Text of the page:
CHILDHOOD, KID WAVE, BLESSA
Leadmill, Sheffield // Friday, October 3, 2014
London via Nottingham indie four-piece CHILDHOOD have generated quite a bit of excitement since meeting at university, but the first date of their UK tour was a subdued affair.
Local five-piece BLESSA kick things off with a melodic, almost soothing set. Their frontwoman’s voice has a haunting quality that blends pleasantly with the wall of sound riffs, but her mic simply isn’t loud enough and she struggles to be heard over the guitars.
They set the tone for the night; band audience interaction is kept to a minimum, the vocals are strong and the quality of the playing stands out in the instrumental parts- for a moment, there’s even a deep, trembling chord that’s reminiscent of Neil Diamond’s Girl, You’ll Be A Woman Soon.
After a dramatic intro, London’s KID WAVE kick into the bouncy Young Blood. Their melodic lo-fi indie is quite a bit livelier than BLESSA, with more wall-of-sound chords and rushing instrumental sections, and one of their songs stands out in particular with its funky drum intro. Frustratingly, the mic issues remain for Kid Wave, preventing their singer’s voice low and distinctive voice from sounding its best.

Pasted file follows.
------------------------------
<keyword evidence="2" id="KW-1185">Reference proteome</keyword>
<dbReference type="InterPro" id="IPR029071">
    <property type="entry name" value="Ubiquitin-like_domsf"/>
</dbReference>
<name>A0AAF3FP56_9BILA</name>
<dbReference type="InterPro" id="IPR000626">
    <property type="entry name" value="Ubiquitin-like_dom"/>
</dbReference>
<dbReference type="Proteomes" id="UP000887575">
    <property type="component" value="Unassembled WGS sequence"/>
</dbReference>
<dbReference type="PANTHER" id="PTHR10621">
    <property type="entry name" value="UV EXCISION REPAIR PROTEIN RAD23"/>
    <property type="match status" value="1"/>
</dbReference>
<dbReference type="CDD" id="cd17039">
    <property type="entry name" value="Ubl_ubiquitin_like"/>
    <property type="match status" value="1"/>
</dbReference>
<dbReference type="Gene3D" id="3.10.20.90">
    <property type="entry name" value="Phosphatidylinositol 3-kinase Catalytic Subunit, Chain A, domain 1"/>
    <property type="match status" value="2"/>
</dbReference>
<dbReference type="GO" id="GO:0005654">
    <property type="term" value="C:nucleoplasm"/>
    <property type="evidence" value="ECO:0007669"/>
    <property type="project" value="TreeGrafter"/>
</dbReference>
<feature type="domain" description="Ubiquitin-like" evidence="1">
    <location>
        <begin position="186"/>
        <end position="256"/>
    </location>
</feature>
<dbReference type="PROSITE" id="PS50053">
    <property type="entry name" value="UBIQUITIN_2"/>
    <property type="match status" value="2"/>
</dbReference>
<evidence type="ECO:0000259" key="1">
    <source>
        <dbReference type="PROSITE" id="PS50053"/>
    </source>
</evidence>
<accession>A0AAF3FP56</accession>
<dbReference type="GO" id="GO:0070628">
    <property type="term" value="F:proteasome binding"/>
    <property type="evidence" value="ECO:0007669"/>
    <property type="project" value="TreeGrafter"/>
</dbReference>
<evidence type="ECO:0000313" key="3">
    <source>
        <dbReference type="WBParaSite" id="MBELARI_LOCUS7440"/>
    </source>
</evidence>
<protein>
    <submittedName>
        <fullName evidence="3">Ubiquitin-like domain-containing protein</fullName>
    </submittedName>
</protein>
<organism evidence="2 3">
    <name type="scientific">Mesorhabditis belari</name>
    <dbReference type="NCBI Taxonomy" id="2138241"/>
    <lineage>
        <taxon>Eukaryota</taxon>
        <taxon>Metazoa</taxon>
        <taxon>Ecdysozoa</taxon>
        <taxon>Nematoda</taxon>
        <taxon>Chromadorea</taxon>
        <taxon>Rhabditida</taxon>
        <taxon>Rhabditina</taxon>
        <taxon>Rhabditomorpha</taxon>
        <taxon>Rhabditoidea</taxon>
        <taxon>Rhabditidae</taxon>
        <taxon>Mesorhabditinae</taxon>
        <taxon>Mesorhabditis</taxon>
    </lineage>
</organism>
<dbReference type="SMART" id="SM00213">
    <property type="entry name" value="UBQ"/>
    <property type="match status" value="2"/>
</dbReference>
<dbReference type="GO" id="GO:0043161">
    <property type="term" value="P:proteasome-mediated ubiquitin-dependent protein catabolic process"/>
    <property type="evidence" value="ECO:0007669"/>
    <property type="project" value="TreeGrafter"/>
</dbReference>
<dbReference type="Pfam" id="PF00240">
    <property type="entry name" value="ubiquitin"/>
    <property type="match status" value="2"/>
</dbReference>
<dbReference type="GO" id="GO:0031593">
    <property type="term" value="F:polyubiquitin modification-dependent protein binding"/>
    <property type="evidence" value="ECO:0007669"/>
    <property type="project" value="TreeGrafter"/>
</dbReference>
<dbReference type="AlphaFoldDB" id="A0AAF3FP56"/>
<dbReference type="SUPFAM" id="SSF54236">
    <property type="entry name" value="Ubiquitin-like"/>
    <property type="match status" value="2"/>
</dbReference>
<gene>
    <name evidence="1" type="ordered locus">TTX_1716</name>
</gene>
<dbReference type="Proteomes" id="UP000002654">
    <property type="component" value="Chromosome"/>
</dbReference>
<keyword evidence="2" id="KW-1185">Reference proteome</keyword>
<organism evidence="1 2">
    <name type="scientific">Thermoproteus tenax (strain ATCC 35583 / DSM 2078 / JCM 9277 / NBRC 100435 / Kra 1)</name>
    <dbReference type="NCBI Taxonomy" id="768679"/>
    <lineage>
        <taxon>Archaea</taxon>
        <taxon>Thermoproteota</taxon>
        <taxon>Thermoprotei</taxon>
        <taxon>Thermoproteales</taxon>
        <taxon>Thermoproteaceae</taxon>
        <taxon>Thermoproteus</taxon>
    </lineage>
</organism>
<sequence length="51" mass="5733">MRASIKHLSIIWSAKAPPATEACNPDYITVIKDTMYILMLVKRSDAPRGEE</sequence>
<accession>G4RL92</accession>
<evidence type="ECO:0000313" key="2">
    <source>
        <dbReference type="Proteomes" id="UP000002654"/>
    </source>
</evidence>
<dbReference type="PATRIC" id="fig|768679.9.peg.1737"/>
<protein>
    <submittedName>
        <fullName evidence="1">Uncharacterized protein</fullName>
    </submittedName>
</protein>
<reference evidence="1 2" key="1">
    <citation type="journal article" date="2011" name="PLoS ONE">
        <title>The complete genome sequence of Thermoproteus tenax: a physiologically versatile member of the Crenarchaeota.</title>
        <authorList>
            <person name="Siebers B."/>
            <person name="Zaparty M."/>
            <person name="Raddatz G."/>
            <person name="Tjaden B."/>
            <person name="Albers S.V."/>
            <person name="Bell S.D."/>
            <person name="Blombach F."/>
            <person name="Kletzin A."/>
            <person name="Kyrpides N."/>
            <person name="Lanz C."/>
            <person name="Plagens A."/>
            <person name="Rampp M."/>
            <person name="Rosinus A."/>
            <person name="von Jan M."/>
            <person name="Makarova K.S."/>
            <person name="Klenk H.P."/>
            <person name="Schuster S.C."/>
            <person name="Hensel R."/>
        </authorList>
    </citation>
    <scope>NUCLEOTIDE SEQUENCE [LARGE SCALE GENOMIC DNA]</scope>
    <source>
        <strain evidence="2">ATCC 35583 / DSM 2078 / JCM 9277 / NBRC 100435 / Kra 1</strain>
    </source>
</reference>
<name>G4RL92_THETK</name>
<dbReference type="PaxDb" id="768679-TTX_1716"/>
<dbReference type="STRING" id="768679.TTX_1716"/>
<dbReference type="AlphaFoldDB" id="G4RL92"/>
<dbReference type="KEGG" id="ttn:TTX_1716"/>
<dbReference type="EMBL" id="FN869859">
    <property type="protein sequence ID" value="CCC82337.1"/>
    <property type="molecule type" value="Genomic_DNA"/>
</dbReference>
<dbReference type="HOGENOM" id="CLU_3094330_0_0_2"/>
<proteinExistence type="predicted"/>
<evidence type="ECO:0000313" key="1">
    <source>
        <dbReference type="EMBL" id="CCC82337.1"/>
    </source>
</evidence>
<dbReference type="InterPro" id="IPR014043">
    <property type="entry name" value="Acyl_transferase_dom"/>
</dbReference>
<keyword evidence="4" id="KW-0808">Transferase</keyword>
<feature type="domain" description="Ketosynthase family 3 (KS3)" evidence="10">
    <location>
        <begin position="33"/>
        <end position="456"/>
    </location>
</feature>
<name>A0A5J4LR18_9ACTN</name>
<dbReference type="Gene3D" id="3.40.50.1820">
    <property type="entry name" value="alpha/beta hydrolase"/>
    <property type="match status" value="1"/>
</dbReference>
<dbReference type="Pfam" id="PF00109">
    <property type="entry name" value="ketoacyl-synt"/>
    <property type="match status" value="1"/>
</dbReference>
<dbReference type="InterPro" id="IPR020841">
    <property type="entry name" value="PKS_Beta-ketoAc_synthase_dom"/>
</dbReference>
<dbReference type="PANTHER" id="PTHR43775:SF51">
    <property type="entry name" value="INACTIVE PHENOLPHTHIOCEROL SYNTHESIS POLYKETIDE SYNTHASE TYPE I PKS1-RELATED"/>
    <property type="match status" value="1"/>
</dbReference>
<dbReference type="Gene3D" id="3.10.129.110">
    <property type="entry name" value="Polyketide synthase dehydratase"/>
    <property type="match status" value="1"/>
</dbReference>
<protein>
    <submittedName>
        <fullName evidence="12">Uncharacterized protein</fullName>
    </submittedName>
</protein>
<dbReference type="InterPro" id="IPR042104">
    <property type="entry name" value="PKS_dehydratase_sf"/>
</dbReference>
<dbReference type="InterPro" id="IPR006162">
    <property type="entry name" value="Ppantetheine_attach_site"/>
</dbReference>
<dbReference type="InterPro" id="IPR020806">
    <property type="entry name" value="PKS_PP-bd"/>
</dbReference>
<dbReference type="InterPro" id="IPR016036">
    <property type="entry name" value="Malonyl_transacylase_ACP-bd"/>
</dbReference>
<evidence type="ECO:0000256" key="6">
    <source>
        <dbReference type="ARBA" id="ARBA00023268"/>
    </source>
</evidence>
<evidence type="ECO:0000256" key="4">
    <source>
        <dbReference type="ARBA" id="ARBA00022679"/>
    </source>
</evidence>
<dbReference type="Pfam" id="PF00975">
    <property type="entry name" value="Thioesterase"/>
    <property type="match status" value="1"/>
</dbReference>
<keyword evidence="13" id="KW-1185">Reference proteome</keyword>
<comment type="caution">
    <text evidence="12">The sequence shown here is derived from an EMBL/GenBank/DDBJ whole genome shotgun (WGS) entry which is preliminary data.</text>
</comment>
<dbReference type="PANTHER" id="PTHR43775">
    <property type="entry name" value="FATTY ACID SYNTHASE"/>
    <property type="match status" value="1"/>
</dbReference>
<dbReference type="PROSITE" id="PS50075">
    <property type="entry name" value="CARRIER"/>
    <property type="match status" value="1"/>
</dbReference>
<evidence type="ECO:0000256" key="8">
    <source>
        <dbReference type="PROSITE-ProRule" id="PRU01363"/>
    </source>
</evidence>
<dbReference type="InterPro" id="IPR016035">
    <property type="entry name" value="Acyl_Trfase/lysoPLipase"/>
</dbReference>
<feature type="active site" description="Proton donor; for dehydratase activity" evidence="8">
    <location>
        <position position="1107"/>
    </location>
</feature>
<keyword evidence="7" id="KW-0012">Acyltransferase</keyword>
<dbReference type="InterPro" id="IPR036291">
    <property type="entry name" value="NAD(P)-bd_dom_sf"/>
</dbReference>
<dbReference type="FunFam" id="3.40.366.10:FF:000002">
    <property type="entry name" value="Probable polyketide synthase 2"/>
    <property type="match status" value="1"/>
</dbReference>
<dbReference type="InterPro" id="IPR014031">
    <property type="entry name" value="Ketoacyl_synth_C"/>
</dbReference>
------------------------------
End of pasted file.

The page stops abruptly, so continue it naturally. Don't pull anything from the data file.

The venue fills slightly more for Childhood, who open with their first single, Blue Velvet. Frontman Ben remains aloof from the audience and spends a good part of the show staring into the distance, which works with his super-relaxed drawl. In the faster moments, his voice moves into Oasis territory, making his London accent sound briefly Northern.
As the set progresses, the band plays one of their livelier songs and it’s then that bodies start moving; the next reaches a powerful, effects-aided crescendo, with Ben delivering his vocals almost as though hypnotised throughout.
It’s a promising sign that the songs from the band’s debut album Lacuna are some of the stronger ones, and the crowd gets moving again nearer the end; perhaps it’s the partially-full venue and an early curfew that stop Childhood from gaining more momentum.